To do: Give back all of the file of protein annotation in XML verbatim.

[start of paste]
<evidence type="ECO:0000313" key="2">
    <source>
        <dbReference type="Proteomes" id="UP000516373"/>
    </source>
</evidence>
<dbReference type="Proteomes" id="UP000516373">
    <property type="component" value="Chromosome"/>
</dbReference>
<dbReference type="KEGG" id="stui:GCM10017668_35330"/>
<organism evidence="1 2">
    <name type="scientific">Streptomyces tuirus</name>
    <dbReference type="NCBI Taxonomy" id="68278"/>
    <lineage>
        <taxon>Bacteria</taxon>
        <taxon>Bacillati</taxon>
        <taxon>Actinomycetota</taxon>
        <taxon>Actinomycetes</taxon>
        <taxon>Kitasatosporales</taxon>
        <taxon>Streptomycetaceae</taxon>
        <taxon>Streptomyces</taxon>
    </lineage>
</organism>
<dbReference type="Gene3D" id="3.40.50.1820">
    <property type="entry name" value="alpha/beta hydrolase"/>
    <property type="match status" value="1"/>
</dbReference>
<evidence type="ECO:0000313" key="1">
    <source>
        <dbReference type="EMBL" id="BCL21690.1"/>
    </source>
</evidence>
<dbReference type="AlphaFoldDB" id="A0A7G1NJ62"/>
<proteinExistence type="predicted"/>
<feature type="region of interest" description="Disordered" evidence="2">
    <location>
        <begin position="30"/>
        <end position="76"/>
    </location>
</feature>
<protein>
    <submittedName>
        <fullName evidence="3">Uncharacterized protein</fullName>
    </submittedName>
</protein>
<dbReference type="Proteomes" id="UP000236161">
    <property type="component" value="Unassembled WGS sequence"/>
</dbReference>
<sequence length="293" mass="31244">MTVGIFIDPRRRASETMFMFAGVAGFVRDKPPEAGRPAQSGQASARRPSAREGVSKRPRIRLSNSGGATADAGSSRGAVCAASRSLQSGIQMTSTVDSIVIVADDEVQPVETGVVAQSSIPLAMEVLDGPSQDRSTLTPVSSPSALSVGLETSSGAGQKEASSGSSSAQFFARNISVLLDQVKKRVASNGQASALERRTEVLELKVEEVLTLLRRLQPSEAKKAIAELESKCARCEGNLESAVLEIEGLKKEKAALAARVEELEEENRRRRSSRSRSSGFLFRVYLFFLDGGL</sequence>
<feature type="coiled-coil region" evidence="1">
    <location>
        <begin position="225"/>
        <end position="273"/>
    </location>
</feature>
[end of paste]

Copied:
<evidence type="ECO:0000313" key="2">
    <source>
        <dbReference type="Proteomes" id="UP000516373"/>
    </source>
</evidence>
<dbReference type="Proteomes" id="UP000516373">
    <property type="component" value="Chromosome"/>
</dbReference>
<dbReference type="KEGG" id="stui:GCM10017668_35330"/>
<organism evidence="1 2">
    <name type="scientific">Streptomyces tuirus</name>
    <dbReference type="NCBI Taxonomy" id="68278"/>
    <lineage>
        <taxon>Bacteria</taxon>
        <taxon>Bacillati</taxon>
        <taxon>Actinomycetota</taxon>
        <taxon>Actinomycetes</taxon>
        <taxon>Kitasatosporales</taxon>
        <taxon>Streptomycetaceae</taxon>
        <taxon>Streptomyces</taxon>
    </lineage>
</organism>
<dbReference type="Gene3D" id="3.40.50.1820">
    <property type="entry name" value="alpha/beta hydrolase"/>
    <property type="match status" value="1"/>
</dbReference>
<evidence type="ECO:0000313" key="1">
    <source>
        <dbReference type="EMBL" id="BCL21690.1"/>
    </source>
</evidence>
<dbReference type="AlphaFoldDB" id="A0A7G1NJ62"/>
<proteinExistence type="predicted"/>
<feature type="region of interest" description="Disordered" evidence="2">
    <location>
        <begin position="30"/>
        <end position="76"/>
    </location>
</feature>
<protein>
    <submittedName>
        <fullName evidence="3">Uncharacterized protein</fullName>
    </submittedName>
</protein>
<dbReference type="Proteomes" id="UP000236161">
    <property type="component" value="Unassembled WGS sequence"/>
</dbReference>
<sequence length="293" mass="31244">MTVGIFIDPRRRASETMFMFAGVAGFVRDKPPEAGRPAQSGQASARRPSAREGVSKRPRIRLSNSGGATADAGSSRGAVCAASRSLQSGIQMTSTVDSIVIVADDEVQPVETGVVAQSSIPLAMEVLDGPSQDRSTLTPVSSPSALSVGLETSSGAGQKEASSGSSSAQFFARNISVLLDQVKKRVASNGQASALERRTEVLELKVEEVLTLLRRLQPSEAKKAIAELESKCARCEGNLESAVLEIEGLKKEKAALAARVEELEEENRRRRSSRSRSSGFLFRVYLFFLDGGL</sequence>
<feature type="coiled-coil region" evidence="1">
    <location>
        <begin position="225"/>
        <end position="273"/>
    </location>
</feature>